The value of pensions and investments and the income they produce can fall as well as rise, you may get back less than you invested.
Tax treatment varies according to individual circumstance and is subject to change.
Since 2015 pension freedom has meant that once you turn 55, you can decide how and when you will spend, save or invest your retirement funds.
But what should you do to ensure that you don’t run out of money?
Take the cash
If you wished you could take your entire pension pot as cash when you turn 55. There are very few circumstances where you actually should, because the taxman will help himself to a substantial share of it.
You can take up to 25% tax free at 55 even if you don’t intend to retire then. Many people find it useful to help pay off the mortgage, leaving them with more disposable income for the rest of their working life.
Initial concerns that pensioners would blow their entire pension pot buying Lamborghinis have not materialised – but many providers believe that savers may not be making the best use of the wealth that remains. Getting expert advice is essential to avoid problems with tax and planning the best way to use your cash.
Buy an annuity
Annuities still remain a prudent choice for some people. A guaranteed income for life is appealing. However, annuity rates do not look very attractive, which means that an annuity may not be able to provide the level of income you may wish.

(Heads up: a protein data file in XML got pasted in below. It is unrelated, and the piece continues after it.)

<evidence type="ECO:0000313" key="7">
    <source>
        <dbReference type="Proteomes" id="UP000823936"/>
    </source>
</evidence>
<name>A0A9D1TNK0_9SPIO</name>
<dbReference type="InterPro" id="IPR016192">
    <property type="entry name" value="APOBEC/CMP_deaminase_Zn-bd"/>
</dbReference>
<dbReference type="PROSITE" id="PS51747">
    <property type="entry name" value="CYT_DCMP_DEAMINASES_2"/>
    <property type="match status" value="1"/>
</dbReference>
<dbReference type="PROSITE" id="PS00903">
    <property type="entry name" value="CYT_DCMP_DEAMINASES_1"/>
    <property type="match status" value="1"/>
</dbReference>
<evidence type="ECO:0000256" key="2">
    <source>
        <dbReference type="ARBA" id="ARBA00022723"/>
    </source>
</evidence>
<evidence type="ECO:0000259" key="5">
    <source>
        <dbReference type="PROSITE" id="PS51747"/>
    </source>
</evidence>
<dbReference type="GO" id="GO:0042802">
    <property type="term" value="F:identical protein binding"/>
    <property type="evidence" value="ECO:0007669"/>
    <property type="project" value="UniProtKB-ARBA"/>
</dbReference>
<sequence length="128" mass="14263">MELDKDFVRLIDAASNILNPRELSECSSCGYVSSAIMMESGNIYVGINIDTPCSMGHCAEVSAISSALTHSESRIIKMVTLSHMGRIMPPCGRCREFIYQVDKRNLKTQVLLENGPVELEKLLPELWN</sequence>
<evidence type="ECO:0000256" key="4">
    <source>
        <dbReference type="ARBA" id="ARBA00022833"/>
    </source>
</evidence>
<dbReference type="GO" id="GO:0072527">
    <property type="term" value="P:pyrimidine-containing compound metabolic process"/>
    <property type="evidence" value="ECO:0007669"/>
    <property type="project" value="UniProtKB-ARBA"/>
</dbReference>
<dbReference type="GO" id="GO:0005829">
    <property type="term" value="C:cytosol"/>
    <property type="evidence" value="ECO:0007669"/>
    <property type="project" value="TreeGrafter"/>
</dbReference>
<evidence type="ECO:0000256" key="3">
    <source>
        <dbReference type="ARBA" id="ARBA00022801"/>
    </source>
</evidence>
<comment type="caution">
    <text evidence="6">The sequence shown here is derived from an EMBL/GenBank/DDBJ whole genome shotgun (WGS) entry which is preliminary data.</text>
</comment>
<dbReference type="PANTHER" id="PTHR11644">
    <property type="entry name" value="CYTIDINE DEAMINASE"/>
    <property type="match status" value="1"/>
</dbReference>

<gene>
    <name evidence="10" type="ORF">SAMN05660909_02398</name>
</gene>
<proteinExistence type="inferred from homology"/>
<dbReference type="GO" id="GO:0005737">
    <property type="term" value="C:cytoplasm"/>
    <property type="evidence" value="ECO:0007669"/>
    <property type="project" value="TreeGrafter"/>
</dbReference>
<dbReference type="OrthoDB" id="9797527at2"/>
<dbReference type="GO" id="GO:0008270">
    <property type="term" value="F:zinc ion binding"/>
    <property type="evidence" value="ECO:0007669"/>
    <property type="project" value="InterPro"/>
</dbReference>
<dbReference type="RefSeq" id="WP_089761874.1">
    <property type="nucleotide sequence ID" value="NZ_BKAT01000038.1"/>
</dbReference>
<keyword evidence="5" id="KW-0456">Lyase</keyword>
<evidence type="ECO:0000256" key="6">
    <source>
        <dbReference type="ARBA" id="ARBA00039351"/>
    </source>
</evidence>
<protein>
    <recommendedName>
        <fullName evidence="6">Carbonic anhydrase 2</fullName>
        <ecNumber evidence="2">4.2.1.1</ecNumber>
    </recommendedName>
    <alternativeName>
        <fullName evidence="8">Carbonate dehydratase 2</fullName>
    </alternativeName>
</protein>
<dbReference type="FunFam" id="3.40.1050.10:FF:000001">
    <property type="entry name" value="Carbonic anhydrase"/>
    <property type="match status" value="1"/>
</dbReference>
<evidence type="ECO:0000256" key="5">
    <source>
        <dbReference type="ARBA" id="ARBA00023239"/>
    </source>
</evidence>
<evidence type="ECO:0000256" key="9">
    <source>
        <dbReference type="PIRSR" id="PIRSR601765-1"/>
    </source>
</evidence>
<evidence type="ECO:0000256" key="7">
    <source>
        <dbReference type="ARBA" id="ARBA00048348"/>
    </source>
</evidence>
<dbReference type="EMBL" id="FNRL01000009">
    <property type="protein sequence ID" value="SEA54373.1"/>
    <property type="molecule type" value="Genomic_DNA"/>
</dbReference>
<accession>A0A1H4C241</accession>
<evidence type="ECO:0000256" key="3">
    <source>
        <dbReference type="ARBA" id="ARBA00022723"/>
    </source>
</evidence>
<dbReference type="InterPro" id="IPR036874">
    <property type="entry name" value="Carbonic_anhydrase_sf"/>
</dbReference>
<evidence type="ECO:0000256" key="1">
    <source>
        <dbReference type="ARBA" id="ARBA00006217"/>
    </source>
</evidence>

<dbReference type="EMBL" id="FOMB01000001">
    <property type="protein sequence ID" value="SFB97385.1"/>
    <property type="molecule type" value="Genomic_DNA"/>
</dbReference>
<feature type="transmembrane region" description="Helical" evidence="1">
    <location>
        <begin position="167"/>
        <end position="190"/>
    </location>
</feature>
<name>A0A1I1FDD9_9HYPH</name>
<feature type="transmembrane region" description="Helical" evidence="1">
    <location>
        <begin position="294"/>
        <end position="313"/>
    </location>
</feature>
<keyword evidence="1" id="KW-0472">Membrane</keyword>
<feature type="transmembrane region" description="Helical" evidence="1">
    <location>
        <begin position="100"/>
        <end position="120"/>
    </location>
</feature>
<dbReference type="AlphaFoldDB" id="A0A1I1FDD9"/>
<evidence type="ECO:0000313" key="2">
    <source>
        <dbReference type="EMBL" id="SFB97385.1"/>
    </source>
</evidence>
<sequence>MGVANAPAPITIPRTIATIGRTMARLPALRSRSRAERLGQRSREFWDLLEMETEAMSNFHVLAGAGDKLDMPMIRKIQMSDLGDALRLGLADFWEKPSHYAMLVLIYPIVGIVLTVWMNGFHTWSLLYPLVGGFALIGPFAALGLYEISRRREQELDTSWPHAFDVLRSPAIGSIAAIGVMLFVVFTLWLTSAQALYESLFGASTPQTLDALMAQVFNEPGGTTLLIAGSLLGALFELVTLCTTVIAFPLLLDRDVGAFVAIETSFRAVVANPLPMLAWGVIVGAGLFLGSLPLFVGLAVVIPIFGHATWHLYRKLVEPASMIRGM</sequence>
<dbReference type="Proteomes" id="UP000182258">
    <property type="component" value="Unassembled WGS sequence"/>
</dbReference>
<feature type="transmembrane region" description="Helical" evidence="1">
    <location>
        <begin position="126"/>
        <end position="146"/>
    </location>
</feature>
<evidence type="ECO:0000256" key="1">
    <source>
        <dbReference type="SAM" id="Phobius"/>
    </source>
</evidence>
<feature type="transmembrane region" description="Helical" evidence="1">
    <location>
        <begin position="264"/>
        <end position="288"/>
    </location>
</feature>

You can shop around for an annuity – you are not tied to your pension provider. Getting help from an independent advisor could help you see if an annuity is right for you, and where you can find the best income for your pension pot.
Use income drawdown
With low rates on annuities, income drawdown has become the most popular way of funding retirement. It involves keeping the bulk of your pension savings invested after you retire, which gives them the chance to grow while you draw down the income you need.
Ideally, you would want to do this by taking just the funds your savings earn, leaving your capital untouched, although this can be hard to achieve in practice.
It sounds simple enough, so simple in fact that many savers take a DIY approach to drawdown. This is probably a serious blunder. Leaving aside those who switch retirement pots into current or savings accounts where they are whittled away by low interest rates, high inflation and potentially income tax, many people are making poor investment decisions even if they buy a proper income drawdown plan.
Failing to shop around and buying a drawdown plan from their old pension provider is a common mistake. You need to explore the full range of options, and to find an investment plan which will give your funds the best chance of continued growth.
The FCA has noted. “Customers taking decisions without advice rely on the information from firms. This can result in a poor financial outcome for customers. They could be exposed to investments that are too risky for them, or which do not create enough investment return. They could run out of money in retirement if they are poorly informed about the risks of drawdown.”
The message is actually very simple. Whatever you want to do with your pension, and whenever you want to do it, you need expert advice. Pensions are complicated, making the right decisions is essential, and getting help sooner rather than later can help deal with shortfalls. At Continuum, we can provide the expertise you need.
The value of your pensions and investments can fall as well as rise and you may get back less than you invested.
fca.org.uk – non advised drawdown pension sales review – March 2018